• Whether primary sites and alternative locations such as back-up data centers and operations sites rely on the same critical utility services, and whether alternative locations should be located in a different geographic area.
  • The accessibility of and staff’s familiarity with alternative locations, and the ability of staff to travel to such locations when transit and lodging options may be impacted.
  • The appropriate number of staff and amount of space at alternative locations necessary to perform critical activities, such as risk functions, control functions, finance and treasury activities, and the appointment of designated supervisors of BCP functions.
  • The adequacy of operational and logistical requirements (for example, backup generator capacity) to supply critical functions and users.
  • The availability of BCPs, contact lists and other necessary documents, procedures and manuals at alternative locations, ideally in paper form, in the event that electronic files cannot be accessed.
  • The ability to pre-arrange reserved space at remote locations, including hotels, and transit for key personnel as well as whether to move critical staff in advance of a significant BCP event.

Risk Alert recommendation: Advisers should consider how they might operate in possible electrical failures and the loss of other utility (including internet connectivity) services, as well as the possibility of establishing a back-up office location or other sites in different areas — i.e., away from the coast, if that is where an adviser is located, or in areas that may not be affected by the same utility outages as an adviser’s main office.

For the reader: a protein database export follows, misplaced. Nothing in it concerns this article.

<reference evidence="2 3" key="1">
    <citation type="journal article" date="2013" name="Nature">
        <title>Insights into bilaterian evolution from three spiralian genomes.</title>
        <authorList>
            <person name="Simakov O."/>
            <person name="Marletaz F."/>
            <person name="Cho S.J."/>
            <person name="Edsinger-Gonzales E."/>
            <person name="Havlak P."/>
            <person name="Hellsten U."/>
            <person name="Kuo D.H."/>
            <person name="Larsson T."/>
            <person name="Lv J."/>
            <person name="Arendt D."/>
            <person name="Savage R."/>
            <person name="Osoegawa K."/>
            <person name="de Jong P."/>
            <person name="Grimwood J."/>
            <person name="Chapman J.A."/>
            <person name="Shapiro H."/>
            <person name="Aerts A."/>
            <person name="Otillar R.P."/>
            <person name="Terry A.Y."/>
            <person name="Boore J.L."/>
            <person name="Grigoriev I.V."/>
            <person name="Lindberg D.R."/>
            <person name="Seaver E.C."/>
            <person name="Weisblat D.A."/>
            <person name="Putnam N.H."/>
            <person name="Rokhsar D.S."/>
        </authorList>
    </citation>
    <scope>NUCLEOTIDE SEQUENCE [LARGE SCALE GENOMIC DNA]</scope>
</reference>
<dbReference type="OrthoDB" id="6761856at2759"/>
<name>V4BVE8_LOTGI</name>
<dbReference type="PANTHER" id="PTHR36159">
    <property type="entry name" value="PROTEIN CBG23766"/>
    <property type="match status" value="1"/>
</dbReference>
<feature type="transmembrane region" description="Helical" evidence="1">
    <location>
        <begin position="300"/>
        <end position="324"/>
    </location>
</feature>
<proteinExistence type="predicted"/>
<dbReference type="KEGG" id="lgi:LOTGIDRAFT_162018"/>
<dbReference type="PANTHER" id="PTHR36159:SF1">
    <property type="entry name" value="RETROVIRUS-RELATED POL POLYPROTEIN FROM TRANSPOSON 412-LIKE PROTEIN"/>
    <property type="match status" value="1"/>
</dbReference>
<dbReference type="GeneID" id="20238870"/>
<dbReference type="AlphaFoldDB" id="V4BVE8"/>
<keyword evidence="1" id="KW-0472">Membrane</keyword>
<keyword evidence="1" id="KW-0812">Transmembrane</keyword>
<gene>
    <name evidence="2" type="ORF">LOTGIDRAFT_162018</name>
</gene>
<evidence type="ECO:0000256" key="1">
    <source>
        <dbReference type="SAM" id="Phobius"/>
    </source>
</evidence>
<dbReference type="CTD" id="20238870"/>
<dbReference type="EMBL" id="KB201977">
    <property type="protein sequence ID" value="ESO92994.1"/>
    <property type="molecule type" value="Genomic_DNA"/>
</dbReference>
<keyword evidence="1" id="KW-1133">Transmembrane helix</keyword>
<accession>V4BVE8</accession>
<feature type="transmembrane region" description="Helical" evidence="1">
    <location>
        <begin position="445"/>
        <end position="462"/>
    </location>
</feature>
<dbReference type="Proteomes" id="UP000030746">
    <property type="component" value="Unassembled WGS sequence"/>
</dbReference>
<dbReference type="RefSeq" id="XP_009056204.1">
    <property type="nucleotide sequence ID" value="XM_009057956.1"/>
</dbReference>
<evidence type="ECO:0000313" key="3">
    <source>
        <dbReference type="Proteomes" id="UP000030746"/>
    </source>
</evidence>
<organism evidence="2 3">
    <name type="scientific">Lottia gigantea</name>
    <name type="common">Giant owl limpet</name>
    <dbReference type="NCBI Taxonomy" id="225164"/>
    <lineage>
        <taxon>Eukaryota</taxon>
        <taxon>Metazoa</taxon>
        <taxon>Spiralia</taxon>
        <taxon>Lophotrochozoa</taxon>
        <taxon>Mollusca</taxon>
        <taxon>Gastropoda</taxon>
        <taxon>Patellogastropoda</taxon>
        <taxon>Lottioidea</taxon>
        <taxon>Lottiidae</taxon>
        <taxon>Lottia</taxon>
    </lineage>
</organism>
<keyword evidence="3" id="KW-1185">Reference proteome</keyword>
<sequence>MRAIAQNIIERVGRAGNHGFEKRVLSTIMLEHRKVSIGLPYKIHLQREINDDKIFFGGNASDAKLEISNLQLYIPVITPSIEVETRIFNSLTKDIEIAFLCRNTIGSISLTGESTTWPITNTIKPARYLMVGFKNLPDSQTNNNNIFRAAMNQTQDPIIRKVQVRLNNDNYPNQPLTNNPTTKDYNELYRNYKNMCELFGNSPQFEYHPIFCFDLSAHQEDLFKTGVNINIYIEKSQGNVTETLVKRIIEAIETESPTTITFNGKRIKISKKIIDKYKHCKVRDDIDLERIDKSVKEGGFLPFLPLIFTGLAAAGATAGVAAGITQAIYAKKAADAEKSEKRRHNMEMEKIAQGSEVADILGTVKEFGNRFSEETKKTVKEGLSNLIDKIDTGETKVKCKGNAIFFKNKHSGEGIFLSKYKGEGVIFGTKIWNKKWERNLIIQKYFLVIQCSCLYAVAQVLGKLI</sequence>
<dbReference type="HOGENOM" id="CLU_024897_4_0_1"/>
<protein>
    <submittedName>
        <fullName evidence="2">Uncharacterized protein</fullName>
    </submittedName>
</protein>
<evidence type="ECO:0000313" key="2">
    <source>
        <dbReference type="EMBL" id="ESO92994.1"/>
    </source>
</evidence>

Vendor Relationship Considerations

  • Whether vendors that provide critical services or supplies (for example, clearance and settlement, banking and finance, trading support, fuel, telecommunications, electricity and other utilities) have their own BCPs and whether those BCPs are adequate.

Risk Alert recommendation: Advisers should consider reviewing the IT infrastructure of their service providers, and in particular whether, based on risk, the adviser should have multiple back-up servers. Advisers should also consider how their operations might be affected if their (or a service provider’s) facilities are impacted by weather-related events.

Telecommunications Services and Technology Considerations

  • The adequacy of relying on a single telecommunications service provider, and the possible need to contract with multiple telecommunications carriers to provide a failover to a different carrier if necessary, to maintain fax, voice mail, and landline and VoIP services.